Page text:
Table 3: Breakdown of responses by occupation

OccupationTotal
Chief Executive 42
Consultant 252
Director 288
Other - specified 81
Other - not specified 495
Unknown 2050
Grand Total 3208

Table 4 summarises the number of times each scenario was chosen over another scenario.

Table 4: Percentage of time that scenarios were chosen over one another

Scenarios are described by parameter values - (inequality score, reach, cost effectiveness)

  Scenario chosen
Scenario not chosen 20:20, 0.01 , £10,000/QALY 20:20, 0.01 , £30,000/QALY 20:20, 0.01 , £50,000/QALY 20:20, 0.05 , £10,000/QALY 20:20, 0.05 , £30,000/QALY 20:20, 0.05 , £50,000/QALY 50:20, 0.01 , £10,000/QALY 50:20, 0.01 , £30,000/QALY 50:20, 0.01 , £50,000/QALY 50:20, 0.05 , £10,000/QALY 50:20, 0.05 , £30,000/QALY 50:20, 0.05 , £50,000/QALY
20:20, 0.01 , £10,000/QALY         56% 16%   56% 1%   86% 22%
20:20, 0.01 , £30,000/QALY       84%   8% 68%   8% 91%   26%
20:20, 0.01 , £50,000/QALY       36% 34%   60% 3%   92% 62%  
20:20, 0.05 , £10,000/QALY   8% 2%         15% 8%   62% 16%
20:20, 0.05 , £30,000/QALY 23%   5%       60%   4% 85%   22%
20:20, 0.05 , £50,000/QALY 28% 1%         29% 56%   91% 66%  
50:20, 0.01 , £10,000/QALY   5% 5%   34% 5%         66% 26%
50:20, 0.01 , £30,000/QALY 28%   4% 68%   16%       92%   16%
50:20, 0.01 , £50,000/QALY   8%   84% 11%         85% 86%  
50:20, 0.05 , £10,000/QALY   1% 4%   11% 8%   3% 4%      
50:20, 0.05 , £30,000/QALY 13%   2% 36%   5% 29%   1%      
50:20, 0.05 , £50,000/QALY 23% 5%   68% 56%   68% 15%        

  Scenarios did not appear in same choice set
  Scenarios are identical

Multinomial regression analysis was run using the conditional logit model. Table 5 summarises the results of the regression analysis.

Table 5: Results of conditional logit regression analysis

AttributeCoefficientStd. Err.P95% CI
Reach a 0.0435987 0.0201 0.0300 0.0041 - 0.0831
Inequality score a 0.119895 0.0539 0.0260 0.0143 - 0.2255
Cost effectiveness a -0.0000586 0.0000 0.0000 -0.00006 - -0.00005

a Indicates P < 0.05

All of the coefficients were statistically significantly different from 0 (p ≤ 0.05), suggesting that all attributes had an impact on respondents choice of intervention. The co-efficient on each attribute had an intuitively sensible significance. The coefficient for cost effectiveness was negative, which indicates that respondents are more likely to invest in an intervention that has a lower £/QALY value. The coefficients for reach and inequality score were positive, indicating that respondents are more likely to invest in an intervention if it benefits a greater proportion of the population or if it has a greater impact on health inequalities.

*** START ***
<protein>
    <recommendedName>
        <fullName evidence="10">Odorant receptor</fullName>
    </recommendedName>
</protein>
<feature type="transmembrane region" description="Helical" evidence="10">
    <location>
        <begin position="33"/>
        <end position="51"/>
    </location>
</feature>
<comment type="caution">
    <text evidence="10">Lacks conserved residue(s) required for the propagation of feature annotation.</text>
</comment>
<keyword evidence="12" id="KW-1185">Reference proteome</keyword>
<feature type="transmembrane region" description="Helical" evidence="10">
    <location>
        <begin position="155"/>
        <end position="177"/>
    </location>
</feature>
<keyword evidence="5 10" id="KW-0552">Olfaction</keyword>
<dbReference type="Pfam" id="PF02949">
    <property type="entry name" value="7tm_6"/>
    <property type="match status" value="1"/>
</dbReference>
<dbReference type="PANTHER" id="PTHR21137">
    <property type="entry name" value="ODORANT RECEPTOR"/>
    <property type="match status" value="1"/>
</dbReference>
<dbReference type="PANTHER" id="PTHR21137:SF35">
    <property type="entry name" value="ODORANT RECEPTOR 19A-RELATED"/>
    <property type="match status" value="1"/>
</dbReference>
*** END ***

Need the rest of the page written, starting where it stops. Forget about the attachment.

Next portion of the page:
The coefficients indicate the effect that a 1 unit increase in the attribute with which the coefficient is associated has on the probability of a scenario being chosen (Ryan et al, 2008).

Using the DCE results to prioritise health interventions

In order to prioritise the 17 interventions being evaluated by this project, the results of the DCE are used to assess the probability of each intervention being funded. These probabilities were then used to rank interventions.

Following Ryan et al (2008), to calculate the probability of an intervention being funded, the results of the DCE and the values of criterion for each intervention are used to calculate the benefit of each intervention, as per equation 1.

Again following Ryan et al (2008), the relative probability of intervention a being chosen compared with the other interventions is given by equation 2.